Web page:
It appears that Lydia’s home was a meeting place for the church and it may have been a natural location for the new Christians to gather and worship.
So, what did Paul SAY that won Lydia to Christ? Well, we don’t know. Not one single word of Paul’s teaching is recorded for us. And that’s probably because it wasn’t Paul words that captured Lydia’s heart.
Notice in Acts 16:14 we’re told that: “… The Lord opened her heart….”God OPENED Lydia’s heart? How long had God been working on Lydia’s heart? We don’t know. But we do know this is exactly what Jesus promised the Holy Spirit would do. He said:
“When he comes, (the Spirit) will convict the world of guilt in regard to sin and righteousness and judgment” John 16:8There’s a passage out of the Old Testament that says:
“Unless the LORD builds the house, its builders labor in vain.” Psalm 127:1aIt was God who laid the groundwork for Lydia’s decision. And I think that groundwork had been laid long before Paul and Silas ever got to Philippi.
In Acts 16:6 & 7 we find that Paul and Silas TRIED to go preach in other areas… but they were
“kept by the Holy Spirit from preaching the word in the province of Asia.”And
“they tried to enter Bithynia, but the Spirit of Jesus would not allow them to.”Why? Why were they KEPT from going into certain areas to preach??? I believe it was because God knew that Lydia and others in Philippi were ready to listen to Paul and so God directed Paul and Silas to THAT town, to that prayer meeting and to that specific woman And “… The Lord opened her heart to respond to Paul’s message.”
The Bible says we are God’s WITNESSES. The Bible never says we are called to judge or convict people of their sins – we are witnesses.
Another way of looking at this is this: Jesus called us to be fishers of men. Apparently, God wants you and me to do the fishing, and Spirit of God baits the hook!
Even though we’re NOT told what Paul and Silas said at this Prayer Meeting we can be pretty sure they weren’t jumping down the throats of those who believed differently than they did. Like I said, they were witnesses. They were not there to convict or judge.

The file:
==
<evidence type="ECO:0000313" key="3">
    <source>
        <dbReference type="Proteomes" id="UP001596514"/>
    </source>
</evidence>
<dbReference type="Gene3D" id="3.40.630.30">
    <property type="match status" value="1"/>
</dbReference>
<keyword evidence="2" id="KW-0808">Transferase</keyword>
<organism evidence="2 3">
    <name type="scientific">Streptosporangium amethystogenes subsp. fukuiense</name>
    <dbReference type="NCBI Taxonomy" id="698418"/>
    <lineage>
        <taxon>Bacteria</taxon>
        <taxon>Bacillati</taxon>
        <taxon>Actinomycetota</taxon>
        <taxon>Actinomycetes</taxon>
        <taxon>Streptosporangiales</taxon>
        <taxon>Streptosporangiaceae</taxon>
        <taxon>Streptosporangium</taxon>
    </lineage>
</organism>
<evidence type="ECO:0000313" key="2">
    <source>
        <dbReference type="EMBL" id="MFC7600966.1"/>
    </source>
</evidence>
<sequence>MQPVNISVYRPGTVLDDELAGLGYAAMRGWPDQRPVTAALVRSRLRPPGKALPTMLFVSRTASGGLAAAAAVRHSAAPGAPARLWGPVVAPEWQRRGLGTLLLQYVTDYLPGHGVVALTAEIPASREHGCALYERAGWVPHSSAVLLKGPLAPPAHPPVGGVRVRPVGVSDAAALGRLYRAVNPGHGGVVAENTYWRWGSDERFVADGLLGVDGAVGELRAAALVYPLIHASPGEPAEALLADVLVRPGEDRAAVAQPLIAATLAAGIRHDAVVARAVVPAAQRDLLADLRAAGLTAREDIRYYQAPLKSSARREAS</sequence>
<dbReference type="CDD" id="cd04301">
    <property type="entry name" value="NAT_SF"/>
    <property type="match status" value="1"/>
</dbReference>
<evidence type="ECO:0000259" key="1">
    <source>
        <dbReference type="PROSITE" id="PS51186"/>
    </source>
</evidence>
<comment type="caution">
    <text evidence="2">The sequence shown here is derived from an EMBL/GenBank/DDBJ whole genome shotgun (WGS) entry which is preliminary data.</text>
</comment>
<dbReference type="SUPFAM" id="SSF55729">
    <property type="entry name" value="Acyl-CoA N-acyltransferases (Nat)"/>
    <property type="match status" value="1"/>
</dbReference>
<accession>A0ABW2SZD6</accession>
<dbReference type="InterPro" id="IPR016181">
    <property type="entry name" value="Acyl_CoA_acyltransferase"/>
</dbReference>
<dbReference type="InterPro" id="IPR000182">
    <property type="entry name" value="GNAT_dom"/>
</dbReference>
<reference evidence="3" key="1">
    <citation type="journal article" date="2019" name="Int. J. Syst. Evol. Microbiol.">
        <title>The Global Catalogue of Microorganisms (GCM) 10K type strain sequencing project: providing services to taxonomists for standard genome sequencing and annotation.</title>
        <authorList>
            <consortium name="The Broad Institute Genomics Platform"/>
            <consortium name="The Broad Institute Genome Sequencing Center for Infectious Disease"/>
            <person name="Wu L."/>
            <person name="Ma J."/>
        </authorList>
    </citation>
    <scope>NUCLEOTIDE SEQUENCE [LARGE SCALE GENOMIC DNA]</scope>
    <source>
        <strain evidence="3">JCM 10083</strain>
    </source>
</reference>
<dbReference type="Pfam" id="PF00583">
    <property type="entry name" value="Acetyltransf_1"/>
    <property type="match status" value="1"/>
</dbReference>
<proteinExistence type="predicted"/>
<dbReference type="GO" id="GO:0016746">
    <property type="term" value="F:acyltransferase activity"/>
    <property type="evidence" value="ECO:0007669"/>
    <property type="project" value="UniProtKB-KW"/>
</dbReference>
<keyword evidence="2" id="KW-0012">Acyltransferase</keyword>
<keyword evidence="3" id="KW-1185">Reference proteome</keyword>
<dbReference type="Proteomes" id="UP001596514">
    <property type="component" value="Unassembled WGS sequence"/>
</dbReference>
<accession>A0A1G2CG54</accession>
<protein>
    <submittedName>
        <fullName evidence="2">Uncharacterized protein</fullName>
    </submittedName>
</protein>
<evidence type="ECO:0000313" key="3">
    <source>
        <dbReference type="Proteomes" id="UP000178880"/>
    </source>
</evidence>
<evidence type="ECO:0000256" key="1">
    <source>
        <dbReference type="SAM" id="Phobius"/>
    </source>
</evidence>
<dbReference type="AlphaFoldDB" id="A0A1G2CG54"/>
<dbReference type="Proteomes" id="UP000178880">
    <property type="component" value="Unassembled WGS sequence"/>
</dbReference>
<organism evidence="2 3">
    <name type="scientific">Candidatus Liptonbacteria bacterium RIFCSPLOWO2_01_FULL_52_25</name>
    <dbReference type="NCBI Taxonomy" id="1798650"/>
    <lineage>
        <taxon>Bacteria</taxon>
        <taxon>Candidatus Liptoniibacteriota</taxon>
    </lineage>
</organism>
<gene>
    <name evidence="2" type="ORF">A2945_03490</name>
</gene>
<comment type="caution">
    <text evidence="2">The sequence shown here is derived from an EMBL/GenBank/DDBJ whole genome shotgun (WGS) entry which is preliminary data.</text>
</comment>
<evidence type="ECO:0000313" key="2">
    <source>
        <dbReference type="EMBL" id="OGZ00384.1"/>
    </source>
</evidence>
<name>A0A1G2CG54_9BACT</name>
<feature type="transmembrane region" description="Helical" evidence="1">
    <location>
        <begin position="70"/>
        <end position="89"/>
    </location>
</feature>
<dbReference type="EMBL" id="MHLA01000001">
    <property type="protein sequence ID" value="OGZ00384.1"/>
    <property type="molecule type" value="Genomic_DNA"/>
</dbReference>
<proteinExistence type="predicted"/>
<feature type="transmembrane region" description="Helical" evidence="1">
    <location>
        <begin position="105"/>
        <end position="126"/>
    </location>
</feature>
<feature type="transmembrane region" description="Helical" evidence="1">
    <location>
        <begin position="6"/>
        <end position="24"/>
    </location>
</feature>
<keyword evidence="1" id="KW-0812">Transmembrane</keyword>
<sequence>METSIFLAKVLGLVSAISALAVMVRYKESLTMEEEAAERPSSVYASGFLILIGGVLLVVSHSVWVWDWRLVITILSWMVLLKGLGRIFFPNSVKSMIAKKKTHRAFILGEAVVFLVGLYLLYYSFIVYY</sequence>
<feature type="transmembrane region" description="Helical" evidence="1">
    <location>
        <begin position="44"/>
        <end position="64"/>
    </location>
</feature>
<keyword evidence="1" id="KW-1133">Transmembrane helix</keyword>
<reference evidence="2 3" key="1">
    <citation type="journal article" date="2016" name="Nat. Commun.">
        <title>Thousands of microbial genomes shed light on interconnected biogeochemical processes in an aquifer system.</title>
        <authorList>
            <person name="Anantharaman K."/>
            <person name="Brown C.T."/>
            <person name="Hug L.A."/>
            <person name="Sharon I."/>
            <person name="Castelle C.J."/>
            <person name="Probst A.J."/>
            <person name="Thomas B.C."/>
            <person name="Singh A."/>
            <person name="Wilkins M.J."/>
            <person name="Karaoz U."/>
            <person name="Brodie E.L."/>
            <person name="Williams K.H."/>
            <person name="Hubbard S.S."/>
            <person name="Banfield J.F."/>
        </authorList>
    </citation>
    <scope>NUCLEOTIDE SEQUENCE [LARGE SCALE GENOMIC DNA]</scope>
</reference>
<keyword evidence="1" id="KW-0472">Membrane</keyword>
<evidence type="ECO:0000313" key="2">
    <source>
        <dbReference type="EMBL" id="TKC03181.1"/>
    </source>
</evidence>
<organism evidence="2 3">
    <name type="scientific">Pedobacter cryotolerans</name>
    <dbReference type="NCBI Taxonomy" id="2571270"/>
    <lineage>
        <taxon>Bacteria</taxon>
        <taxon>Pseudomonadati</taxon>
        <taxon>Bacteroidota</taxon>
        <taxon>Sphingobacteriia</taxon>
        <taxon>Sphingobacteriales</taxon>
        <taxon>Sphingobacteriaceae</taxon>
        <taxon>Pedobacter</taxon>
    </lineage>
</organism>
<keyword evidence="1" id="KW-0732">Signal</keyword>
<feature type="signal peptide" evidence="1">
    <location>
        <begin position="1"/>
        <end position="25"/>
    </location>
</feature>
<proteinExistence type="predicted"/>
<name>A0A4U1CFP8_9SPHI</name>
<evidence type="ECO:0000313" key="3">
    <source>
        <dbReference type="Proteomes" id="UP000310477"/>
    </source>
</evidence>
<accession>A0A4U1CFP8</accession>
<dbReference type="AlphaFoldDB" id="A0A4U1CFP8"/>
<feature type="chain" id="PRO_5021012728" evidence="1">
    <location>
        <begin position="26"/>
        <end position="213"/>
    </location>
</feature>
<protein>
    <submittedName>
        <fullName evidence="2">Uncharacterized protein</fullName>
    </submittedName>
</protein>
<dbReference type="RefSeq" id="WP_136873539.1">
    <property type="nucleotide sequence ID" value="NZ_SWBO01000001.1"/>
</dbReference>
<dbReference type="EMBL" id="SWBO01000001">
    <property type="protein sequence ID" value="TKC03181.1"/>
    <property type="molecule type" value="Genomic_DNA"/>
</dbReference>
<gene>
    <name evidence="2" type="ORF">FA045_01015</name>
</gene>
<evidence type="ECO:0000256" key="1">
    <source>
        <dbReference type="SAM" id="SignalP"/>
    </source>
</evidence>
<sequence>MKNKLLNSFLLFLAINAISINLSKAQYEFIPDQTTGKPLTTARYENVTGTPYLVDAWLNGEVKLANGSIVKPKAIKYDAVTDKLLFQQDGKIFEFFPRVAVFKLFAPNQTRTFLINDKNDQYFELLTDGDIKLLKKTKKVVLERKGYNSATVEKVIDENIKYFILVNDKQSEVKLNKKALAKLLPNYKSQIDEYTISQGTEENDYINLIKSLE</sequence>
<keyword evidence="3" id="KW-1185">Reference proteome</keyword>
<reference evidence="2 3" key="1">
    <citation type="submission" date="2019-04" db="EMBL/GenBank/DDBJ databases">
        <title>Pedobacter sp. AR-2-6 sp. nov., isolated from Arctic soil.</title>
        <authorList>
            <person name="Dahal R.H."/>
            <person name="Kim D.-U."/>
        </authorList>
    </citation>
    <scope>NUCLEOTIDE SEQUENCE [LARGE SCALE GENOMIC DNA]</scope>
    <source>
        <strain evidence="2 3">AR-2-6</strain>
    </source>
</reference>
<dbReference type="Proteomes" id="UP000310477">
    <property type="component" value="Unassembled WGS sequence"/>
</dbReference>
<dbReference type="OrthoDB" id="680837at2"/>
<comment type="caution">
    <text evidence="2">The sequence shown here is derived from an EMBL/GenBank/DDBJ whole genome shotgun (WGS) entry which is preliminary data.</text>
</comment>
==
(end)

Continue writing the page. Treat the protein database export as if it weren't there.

Many people believe that witnessing is all about being a better arguer. But Paul warned Timothy:
“Don’t have anything to do with foolish and stupid arguments, because you know they produce quarrels. And the Lord’s servant must not quarrel; instead, he must be kind to everyone, able to teach, not resentful. Those who oppose him he must gently instruct, in the hope that God will grant them repentance leading them to knowledge of the truth” 2 Timothy 2:23-25If you get into an argument with someone all you end up doing is make them a better arguer. Most of the time you’re not going to say anything that will move them anywhere - except deeper into their own convictions. Farther away from where you want them come to.
Notice what Paul said after warning Timothy about not getting into arguments:
“…he must gently instruct, in the hope that God will grant them repentance leading them to a knowledge of the truth”In other words, Paul was telling Timothy to TRUST GOD to convict people of their sins. You do the witnessing (Paul was saying) and God will do the convicting.
We’ve got to trust God for some of this. It’s not all about us! We’re part of the kingdom of God.
We’re not some social organization, like the Elks or the Lions. This is GOD’S kingdom. So it’s vital we remember to include Him in our witnessing.
Now, I’m going to ask again: What did Paul say to Lydia that changed her heart? We don’t know… but I’ve got a pretty good idea. And my idea comes from another place in Acts where Paul encountered some other “religious people”
Well, Acts 19, when Paul arrived at Ephesus,
“… he found some disciples and asked them, "Did you receive the Holy Spirit when you believed?" They answered, "No, we have not even heard that there is a Holy Spirit."Now, I suspect, Paul knew the answer to his question before he asked it.
He knew they didn’t know that God had promised to put His Spirit inside of believers.
But his objective was to take these religious people and ask them a question THEY didn’t know the answer to. And that question led him to be able to teach them something about Jesus they didn’t understand. And that question led them to be baptized into Christ and become Children of God.
So, if you’re going to witness to religious people how are you going to do that? Questions that will open the door for you to introduce them to Jesus and His church. But when you ask those questions… you need to know the answers yourself.
“Always be prepared to give an answer to everyone who asks you to give the reason for the hope that you have. But do this with gentleness and respect.” I Peter 3:15So, perhaps the first question you need to ask, is one you ask of yourself:
Do YOU know the reason for the hope that you have?
Father, the words which we have heard hear this morning with our ears, May through your grace, be grafted in our hearts, that it will produce the fruit of good living, to honor and praise your name; in Jesus’ name, amen.